I do think that there are people out there, probably very well-intentioned people, who are pro-life (aka anti-choice) for a variety of possible reasons, and I tend to fundamentally question their moral stance, whether it's religious or not. At the very least, I think it should be challenged on moral grounds and I think that they should take a long, hard look at their position and what it actually entails and what they are hoping it will actually achieve and what it will achieve.

It goes without saying that I am all for measures which minimises the number of unwanted pregnancies, including good sex education and freely available contraception. I am assuming a situation in which the unwanted pregnancy has happened, for whatever reasons.

Well ruby sparks along with being on the cynical side you open up a main point of the anti abortionists.

The slippery slope. What keeps abortion from slipping into eugenics? Parents find the fetus when advanced has genes that are not necessarily debilitating or limiting, but undesirable? Brown Eyes instead of blue. Gees that may be statistically corelated to violence and so on.

A new master race? Genetics is to the point where that may be possible for those that can afford it.

As to abortion itself far from any religious concern I find late term abortion grotesque. At some [pint the fetus is functioning and sensing.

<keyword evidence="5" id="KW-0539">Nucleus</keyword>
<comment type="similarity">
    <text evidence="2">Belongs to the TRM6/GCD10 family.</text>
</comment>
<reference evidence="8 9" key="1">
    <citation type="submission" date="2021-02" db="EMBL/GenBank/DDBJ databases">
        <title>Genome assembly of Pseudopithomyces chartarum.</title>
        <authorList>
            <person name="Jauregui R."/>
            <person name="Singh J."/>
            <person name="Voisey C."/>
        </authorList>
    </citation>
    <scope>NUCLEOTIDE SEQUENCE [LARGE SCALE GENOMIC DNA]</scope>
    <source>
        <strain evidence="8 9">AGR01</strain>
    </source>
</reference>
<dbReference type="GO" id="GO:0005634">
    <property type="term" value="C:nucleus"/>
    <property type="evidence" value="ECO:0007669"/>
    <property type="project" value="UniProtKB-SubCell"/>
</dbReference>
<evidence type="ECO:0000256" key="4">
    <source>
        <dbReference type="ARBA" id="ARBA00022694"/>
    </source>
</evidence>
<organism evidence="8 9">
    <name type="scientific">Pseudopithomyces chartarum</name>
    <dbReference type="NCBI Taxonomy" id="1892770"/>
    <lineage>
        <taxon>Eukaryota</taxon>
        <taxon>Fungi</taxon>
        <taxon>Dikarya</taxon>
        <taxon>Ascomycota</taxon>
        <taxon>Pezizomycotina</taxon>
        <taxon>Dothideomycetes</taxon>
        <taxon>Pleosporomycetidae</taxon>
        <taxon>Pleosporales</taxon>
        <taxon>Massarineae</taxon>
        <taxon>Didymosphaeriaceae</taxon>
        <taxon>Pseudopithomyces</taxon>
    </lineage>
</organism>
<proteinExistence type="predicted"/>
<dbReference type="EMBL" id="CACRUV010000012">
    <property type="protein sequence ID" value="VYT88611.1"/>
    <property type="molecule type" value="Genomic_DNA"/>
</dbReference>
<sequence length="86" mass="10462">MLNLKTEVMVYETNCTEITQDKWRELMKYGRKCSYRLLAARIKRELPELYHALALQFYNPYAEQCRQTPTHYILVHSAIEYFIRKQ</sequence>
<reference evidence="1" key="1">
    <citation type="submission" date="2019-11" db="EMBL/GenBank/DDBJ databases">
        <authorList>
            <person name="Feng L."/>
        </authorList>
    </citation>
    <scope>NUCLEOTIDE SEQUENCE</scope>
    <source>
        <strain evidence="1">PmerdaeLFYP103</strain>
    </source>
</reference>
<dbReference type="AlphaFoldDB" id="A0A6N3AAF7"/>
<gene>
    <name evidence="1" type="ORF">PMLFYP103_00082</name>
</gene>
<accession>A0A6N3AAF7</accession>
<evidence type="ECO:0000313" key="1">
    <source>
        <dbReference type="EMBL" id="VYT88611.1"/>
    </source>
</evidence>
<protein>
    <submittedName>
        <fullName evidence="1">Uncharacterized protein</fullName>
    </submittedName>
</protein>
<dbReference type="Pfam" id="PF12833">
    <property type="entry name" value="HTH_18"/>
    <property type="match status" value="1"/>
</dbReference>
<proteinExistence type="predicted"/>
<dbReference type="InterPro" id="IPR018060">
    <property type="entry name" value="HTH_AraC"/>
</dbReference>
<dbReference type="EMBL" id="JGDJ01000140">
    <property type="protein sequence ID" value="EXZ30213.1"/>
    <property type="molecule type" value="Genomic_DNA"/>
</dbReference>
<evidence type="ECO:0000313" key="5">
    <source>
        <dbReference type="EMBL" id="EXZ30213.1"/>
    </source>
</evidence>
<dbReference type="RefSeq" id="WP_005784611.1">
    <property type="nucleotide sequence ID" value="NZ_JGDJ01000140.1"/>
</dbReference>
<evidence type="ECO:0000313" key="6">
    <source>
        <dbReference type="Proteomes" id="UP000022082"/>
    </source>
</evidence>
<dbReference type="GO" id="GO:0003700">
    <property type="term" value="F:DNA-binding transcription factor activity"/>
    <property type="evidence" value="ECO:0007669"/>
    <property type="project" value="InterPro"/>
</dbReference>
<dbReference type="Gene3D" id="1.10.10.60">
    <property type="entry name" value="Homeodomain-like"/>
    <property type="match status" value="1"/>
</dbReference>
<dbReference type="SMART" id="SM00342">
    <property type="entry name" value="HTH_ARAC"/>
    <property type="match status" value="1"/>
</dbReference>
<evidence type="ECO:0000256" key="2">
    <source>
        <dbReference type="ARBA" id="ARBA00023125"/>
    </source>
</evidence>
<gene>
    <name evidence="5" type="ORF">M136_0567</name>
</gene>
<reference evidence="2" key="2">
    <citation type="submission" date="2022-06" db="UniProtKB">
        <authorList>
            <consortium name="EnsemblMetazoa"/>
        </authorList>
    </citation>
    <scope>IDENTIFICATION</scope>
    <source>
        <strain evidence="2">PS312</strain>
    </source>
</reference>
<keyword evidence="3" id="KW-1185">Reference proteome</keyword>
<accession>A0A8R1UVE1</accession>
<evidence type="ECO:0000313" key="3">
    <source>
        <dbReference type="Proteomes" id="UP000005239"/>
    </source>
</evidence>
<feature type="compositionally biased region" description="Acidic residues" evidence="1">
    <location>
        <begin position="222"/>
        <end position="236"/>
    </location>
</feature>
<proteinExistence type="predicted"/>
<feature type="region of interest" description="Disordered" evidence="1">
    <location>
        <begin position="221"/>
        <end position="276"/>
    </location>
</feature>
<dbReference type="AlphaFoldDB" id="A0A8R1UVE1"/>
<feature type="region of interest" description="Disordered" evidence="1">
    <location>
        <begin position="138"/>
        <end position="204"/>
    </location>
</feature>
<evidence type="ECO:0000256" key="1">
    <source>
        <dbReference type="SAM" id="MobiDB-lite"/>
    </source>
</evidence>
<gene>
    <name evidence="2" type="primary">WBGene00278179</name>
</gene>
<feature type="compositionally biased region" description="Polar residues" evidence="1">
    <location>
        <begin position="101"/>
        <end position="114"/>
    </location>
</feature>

When birth control and abortion opened up there was a statisicall correlation with the decline of crime. I doubt many would argue that kids born into lousy situations are more likely to take a bad term.

Do we sterilize people who have a risk of bad parenting or drug addiction or have a high probability of birth defects? Why not prevent the need for abortion in the first place?

Abortion is not a simple issue of rights.

The height of cynicism is viewing a fetus as noting but a bunch of cells and chemicals.

I'm for Eugenics. We're already screening for genetic defects. What is considered a defective gene is a question of degree. It's a sliding scale and we're already at the bottom of this slippery slope. The limitation right now is purely technical. If you have money there are labs around the world in countries with zero regulation.

The reason I'm for Eugenics is the same reason I'm for legalisation of drugs, for abortion and for a liberalisation of copyrights. These are all things that it's pointless to ban. Its already super easy to circumvent the regulation. It's pointless to put up any barrier. If we do it'll, as usual, just make life harder for the poor. I don't want to make access to it a class issue. I don't want to live in a world where all the rich are healthy and pretty, and the poor are dying and ugly.